What is needed to solve BOOPs in a complex evolving environment is a hybrid of GA and other metaheuristics techniques. The hybrid GA metaheuristic technique disclosed in the present invention is efficient, on-demand and flexible. In the short-run, it provides adequate solutions to BOOPs that allow more solutions to be offered to more complex combinatorial optimization problems. Overall, the present invention develops a system in which global information is made available to local search behaviors in order to increase efficiency of combinatorial optimization problem solving procedures.
In order to develop an effective and efficient GA metaheuristic, the critical functions of crossover and mutation need to be reexamined and refined. The present system offers methods to perform these functions.
There is a range of information technology, computer science and engineering systems to which the present system applies. The present system solves optimization problems involving computing, communications and robotics.
The present system develops a novel efficient GA metaheuristic for solving BOOPs. Efficient GAs are developed by removing the constraint of pure randomization in both crossover and mutation. The resulting efficient GA model is faster, more efficient and more accurate in presenting solutions to optimization problems.
In general, GA has used the natural world for inspiration in computationally emulating a biological evolution model. However, imperfections in the natural model can be artificially corrected. By limiting randomization, the GA evolutionary models are intentional and directed. This efficient GA metaheuristic model transcends the limits of past-focus and present-environment matching to create solutions to evolutionary optimization problems.
After disclosing the efficient GA model, the invention elucidates the environmental feedback mechanism, the fitness assessment criterion and the co-evolutionary processes to which GA candidate solutions are compared.
The present system identifies shortcuts in the GA model that are effective in the production of efficient optimization solutions. The present system further applies soft computing techniques to GA in order to maximize computational conservation and eliminate redundancies.
There are key constraint categories that are necessary to observe in order to build a model that adopts hybrid metaheuristics to solve optimization problems. These constraints include time, memory, and computational and communications resources as they are applied to real problems. The present system addresses these constraint categories and seeks to make computational analysis more efficient and effective in solving real engineering problems.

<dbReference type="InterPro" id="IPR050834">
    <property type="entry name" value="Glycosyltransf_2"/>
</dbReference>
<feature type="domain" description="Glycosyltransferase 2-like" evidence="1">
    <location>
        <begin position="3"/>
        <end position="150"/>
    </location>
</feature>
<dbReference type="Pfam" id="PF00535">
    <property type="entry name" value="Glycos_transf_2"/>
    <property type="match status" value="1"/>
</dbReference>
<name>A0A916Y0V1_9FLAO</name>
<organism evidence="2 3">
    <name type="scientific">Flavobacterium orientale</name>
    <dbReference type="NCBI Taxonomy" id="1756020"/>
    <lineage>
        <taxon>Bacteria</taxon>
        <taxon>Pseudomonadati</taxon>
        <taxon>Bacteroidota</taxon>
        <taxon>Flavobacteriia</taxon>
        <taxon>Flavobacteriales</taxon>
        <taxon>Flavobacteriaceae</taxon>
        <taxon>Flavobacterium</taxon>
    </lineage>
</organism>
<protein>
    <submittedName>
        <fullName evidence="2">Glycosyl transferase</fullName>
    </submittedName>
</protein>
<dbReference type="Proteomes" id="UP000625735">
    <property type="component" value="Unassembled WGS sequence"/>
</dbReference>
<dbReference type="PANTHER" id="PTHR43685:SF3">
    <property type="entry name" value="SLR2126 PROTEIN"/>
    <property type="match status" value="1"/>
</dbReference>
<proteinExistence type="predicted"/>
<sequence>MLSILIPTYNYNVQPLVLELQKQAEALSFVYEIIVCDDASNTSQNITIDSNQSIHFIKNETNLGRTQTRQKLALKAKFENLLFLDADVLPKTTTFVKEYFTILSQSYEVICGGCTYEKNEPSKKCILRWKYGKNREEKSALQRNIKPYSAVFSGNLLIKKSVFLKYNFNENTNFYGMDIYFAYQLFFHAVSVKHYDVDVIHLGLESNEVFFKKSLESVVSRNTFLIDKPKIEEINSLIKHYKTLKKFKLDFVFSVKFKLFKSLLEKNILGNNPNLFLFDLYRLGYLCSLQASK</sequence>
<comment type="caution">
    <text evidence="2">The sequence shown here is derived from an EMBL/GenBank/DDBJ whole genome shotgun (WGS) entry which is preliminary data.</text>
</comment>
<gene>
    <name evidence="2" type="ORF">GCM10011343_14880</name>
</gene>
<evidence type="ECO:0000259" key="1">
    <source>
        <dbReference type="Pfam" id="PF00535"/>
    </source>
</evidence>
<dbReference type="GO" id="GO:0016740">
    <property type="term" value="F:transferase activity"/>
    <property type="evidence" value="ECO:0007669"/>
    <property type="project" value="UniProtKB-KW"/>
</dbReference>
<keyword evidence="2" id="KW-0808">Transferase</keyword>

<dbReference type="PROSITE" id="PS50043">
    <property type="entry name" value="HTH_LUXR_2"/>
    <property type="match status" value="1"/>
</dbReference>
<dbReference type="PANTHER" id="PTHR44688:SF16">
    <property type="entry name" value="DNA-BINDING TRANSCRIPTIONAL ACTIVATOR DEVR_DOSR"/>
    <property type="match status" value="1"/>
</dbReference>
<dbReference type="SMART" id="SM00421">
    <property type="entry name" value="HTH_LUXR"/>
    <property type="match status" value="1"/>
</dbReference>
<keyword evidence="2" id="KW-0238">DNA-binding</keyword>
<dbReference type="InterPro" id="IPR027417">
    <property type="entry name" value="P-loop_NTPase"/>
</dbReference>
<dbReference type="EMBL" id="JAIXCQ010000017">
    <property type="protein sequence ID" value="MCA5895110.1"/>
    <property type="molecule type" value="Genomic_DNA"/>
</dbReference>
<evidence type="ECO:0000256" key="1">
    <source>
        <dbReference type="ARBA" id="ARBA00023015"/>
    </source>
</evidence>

The dynamics of interacting aspects of the present hybrid metaheuristic are also specified.
The combination of specific local search and swarm intelligence metaheuristics with GAs is also specified in the context of particular operations. For instance, TS is combined with a non-random mutation process of GAs to create a far more efficient generation production model. In addition, SS is combined with the GA crossover mechanism to increase the efficiency of the process. Moreover, ACO is combined with GAs in order to increase the efficiency of the fitness matching mechanism. These synthetic metaheuristics have greater power in solving BOOPs.
Finally, practical applications of the present system are provided, ranging from network computing to communications and from nanotechnology to robotics.
One of the challenges of GA is to develop an efficient model of evolutionary adaptation. Mere emulation of natural processes, however, leads to multiple inefficiencies in the traditional GA model. The present system is able to overcome these limitations by integrating non-random mechanisms in a hybrid GA model for creation of multiple generations of solutions for increased efficiency relative to traditional GAs.
One advantage of this efficient GA metaheuristic is that the system is increasingly responsive to environmental feedback. By increasing environmental feedback responsiveness, the system more efficiently guides the development of future generations.
Unlike the traditional GA model, the present system responds to real-time change in the environment. This allows a dynamic approach to solving optimization problems.
The present system provides not only more rapid responses to the environment, but also more complete responses. The hyper-efficient hybrid GA model disclosed herein is able to solve problems in real time. This real time environmental interaction capability allows the system to be integrated into complex engineering systems that involve indeterministic feedback.
In practical terms, numerous engineering systems benefit from development of the present efficient GA. Computer networking and communications systems that employ the present system will maximize efficiency appreciably, thereby providing users competitive advantages.
In the field of robotics, efficient GA enable the generation and selection of sets of solutions to complex BOOPs in real time and thus allow immediate environmental interaction. In particular, in the field of collective robotics, the present system solves critical problems of obtaining global information in a local search space. In the application of collective robotics to manufacturing, the present system solves BOOPs involving resource constraints. The present system also efficiently solves routing and scheduling problems.